"We're also seeing several other emerging trends," continued Barden. "Many companies are also now making second-phase movements of operations from near-shore locations to low-cost labor markets, and most are already doing significant work offshore, either through SSOs or outsourcers. The use of outsourcers is certainly on the rise. Overall, leadership at top SSOs are transitioning to the role of sourcing strategists, evaluating and managing a mix of internal and external options, including offshoring and outsourcing."

Case Histories: H-P and Royal Philips Electronics

Over the past 15 years, Hewlett-Packard has developed an extensive shared services network, which now has 11 global delivery centers. "We began with the basics, such as payables, receivables, T&E, and general ledger work. What we've done more recently is find ways to bring higher-value activities such as financial analysis into our centers," said John Schlueter Hewlett-Packard BPO director of Record-to-Report.

"There have been obstacles to overcome, including building the necessary staff skills and getting the business units themselves used to the idea that the work would be done by people that were in another part of the world," said Schlueter. "One key to our success has been carefully coordinated role sharing. For higher-value work, we can handle parts of the job that can easily be broken down, like transactional work, data extraction and trend analysis, then hand things off to the business unit for activities that are high-judgment and high-impact, such as setting strategy."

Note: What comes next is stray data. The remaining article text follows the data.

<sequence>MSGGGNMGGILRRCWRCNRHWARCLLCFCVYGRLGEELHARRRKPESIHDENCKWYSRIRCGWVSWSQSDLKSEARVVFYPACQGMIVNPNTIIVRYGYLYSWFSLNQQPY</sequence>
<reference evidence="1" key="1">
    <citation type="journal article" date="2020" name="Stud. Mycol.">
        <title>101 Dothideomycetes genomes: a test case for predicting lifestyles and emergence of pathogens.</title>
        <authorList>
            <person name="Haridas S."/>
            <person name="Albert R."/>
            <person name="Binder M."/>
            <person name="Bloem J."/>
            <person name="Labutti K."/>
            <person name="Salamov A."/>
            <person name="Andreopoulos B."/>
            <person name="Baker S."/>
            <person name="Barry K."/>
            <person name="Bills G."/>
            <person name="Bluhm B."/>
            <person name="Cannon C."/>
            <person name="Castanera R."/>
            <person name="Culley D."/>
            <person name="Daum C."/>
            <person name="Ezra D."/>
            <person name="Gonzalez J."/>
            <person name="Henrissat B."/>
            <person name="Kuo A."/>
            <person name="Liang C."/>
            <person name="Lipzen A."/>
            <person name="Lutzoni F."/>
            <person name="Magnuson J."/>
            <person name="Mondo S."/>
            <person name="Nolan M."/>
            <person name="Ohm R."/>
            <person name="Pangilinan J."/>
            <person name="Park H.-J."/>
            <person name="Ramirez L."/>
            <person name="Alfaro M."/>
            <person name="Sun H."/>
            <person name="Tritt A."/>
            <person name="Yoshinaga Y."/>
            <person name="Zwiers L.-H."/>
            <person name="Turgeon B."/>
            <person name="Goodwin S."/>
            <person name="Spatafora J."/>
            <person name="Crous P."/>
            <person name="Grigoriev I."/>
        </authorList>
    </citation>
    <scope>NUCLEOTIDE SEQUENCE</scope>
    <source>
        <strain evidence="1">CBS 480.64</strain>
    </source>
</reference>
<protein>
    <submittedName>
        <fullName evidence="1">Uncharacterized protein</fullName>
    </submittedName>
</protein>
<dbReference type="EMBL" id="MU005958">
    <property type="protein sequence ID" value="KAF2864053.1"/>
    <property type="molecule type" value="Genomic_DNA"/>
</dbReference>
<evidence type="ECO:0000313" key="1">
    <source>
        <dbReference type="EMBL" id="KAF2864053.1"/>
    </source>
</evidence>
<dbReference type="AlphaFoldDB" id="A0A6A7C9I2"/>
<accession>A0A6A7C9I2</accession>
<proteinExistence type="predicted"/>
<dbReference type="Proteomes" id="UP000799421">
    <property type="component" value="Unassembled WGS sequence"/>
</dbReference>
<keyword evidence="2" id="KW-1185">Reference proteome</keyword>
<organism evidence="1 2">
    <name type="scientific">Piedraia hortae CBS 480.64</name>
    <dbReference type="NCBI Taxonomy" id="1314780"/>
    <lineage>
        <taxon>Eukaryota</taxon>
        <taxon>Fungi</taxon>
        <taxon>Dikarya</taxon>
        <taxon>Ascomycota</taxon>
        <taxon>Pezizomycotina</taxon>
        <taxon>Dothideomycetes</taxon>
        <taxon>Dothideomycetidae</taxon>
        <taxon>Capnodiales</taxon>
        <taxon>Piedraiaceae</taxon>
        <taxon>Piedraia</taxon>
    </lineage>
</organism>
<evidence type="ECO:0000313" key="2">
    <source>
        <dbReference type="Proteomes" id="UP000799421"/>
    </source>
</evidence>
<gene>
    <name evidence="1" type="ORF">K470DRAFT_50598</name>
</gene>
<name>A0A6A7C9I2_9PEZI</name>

Royal Philips Electronics leverages shared services and business process outsourcing through three global captive centers in Poland, India and Thailand. While its internal SSOs delivered considerable cost savings and performance gains, the company was concerned about the long-term prospects for both additional value creation and employee morale. To address these, Philips decided in 2007 to transfer 1,400 SSO employees to Infosys, an Indian business process and IT outsourcing provider, as part of a seven-year, $250 million contract.

"We look beyond SSOs at strategic sourcing from a broader perspective, and as a result we've generated substantial value at each stage of the process," said Philips Global Shared Business Services Finance General Manager Rens Blankers. "At this point, Infosys has the scale and automation to handle things more efficiently than we could internally, generating improvements we could not have made on our own. Our finance teams have shifted their priorities, so they're now focused on strategies for relationship management with Infosys and long-term optimization."